💛 Feelings Reflection Template: Has your student made a poor choice? This activity is great to use as a self-reflection after they’ve had time to regulate their emotions. Using this task, students reflect on how they were feeling when the incident occurred, how it affected their choices, and what they can do from now on to help calm themselves down and avoid making other negative decisions in the future. This accountability helps students to understand the reasons why they may have chosen to break classroom rules and supports their self-regulation skills.


💛 Good or Bad Social Skills POWERPOINT: For some students, it can be challenging to understand how different choices in social situations can affect the people around them. This interactive PowerPoint is an invaluable resource for students to use to explore different types of social situations and how others might feel about them.


💛  The Big Reaction Board Game: This easy-print activity helps students to practise feeling empathy for others by asking them to imagine how they would feel in different situations while playing a fun board game. Empathetic students are less likely to make poor choices in the classroom as they’re more considerate of the feelings of their peers and how their actions might affect them!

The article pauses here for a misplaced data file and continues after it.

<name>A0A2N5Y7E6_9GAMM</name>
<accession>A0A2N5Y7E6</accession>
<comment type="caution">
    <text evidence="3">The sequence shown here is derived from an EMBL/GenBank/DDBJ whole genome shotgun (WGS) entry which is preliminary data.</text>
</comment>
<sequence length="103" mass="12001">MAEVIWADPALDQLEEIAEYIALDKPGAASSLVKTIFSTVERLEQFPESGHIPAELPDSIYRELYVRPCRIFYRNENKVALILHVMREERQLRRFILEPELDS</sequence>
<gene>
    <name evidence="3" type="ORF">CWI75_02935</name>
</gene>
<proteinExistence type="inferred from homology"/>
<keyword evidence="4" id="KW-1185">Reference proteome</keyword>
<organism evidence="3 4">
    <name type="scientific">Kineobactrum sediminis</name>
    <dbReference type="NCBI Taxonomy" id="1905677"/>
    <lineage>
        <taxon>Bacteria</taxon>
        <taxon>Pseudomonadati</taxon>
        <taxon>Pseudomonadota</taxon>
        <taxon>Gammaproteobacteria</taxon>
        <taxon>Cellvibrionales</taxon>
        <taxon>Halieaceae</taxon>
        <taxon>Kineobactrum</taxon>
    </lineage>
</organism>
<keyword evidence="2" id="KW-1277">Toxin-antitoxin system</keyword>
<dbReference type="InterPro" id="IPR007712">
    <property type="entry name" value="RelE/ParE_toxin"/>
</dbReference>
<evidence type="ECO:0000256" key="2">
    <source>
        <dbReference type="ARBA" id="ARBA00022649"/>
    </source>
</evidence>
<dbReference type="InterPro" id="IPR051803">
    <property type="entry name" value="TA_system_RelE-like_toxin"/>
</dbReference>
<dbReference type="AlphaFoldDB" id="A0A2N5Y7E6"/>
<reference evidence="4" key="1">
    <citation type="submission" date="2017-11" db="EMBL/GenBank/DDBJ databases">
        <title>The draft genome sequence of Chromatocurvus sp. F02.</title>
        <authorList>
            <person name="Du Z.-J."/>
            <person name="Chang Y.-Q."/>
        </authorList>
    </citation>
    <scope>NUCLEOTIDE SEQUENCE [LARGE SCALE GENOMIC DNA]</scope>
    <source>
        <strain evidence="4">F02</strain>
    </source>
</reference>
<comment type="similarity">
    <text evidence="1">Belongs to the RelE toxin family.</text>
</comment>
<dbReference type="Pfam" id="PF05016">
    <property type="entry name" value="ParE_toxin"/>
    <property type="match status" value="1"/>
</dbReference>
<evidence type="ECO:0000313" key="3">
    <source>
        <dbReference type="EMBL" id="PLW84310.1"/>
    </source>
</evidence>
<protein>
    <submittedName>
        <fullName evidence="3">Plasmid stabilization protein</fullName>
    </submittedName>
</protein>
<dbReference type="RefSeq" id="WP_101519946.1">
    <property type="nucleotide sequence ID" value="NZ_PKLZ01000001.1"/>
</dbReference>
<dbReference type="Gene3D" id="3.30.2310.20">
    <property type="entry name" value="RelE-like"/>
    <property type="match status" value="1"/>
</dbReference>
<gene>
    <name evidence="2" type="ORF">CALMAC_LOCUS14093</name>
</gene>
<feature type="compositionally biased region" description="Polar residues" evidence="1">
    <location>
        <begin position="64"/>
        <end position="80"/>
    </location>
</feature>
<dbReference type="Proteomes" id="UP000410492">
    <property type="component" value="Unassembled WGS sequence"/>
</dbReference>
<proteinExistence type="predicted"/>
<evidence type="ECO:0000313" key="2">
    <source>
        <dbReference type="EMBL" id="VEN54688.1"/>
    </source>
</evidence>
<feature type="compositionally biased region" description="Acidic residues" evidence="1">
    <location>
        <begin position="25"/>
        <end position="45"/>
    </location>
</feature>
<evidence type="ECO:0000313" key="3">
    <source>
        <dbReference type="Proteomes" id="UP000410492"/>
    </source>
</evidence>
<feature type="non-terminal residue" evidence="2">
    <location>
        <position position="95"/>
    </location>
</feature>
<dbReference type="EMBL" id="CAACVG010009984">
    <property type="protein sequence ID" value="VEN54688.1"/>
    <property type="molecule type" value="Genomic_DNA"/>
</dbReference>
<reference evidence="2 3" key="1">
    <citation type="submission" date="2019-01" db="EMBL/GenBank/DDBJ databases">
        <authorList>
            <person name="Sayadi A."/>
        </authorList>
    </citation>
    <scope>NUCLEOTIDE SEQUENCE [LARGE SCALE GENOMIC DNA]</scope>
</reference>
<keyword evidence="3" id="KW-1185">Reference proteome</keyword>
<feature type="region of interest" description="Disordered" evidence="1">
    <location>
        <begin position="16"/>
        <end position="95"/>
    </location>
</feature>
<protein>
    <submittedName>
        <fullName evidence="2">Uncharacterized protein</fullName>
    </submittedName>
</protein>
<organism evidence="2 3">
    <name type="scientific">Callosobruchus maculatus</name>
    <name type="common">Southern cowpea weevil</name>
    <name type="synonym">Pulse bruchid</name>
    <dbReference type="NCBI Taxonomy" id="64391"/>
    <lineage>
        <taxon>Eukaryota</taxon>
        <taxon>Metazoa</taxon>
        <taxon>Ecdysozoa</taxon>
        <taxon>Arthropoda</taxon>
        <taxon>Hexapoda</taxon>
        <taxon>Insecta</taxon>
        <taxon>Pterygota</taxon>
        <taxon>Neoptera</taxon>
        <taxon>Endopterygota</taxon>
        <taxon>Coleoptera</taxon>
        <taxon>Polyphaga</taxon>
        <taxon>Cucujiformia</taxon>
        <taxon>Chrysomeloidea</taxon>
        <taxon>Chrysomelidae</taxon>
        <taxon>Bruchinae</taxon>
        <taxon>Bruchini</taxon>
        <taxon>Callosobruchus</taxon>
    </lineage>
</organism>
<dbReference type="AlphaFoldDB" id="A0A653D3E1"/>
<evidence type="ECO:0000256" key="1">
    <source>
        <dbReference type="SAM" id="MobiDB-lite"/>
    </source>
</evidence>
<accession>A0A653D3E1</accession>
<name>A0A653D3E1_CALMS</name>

The most important part of behaviour management is consistency, consistency, consistency!


Set your expectations, be clear, and make sure students understand the consequences of different actions. If students make a poor choice, be sure to spend time clarifying exactly what happened that didn’t align with classroom expectations. Why did this happen? What can we do together to ensure this doesn’t happen again? Keep your students accountable for their actions, but make sure they know that you’re a team and you’ll help them to make the right choices in the future 💛


Let us know what your favourite behaviour management tips are! ⭐️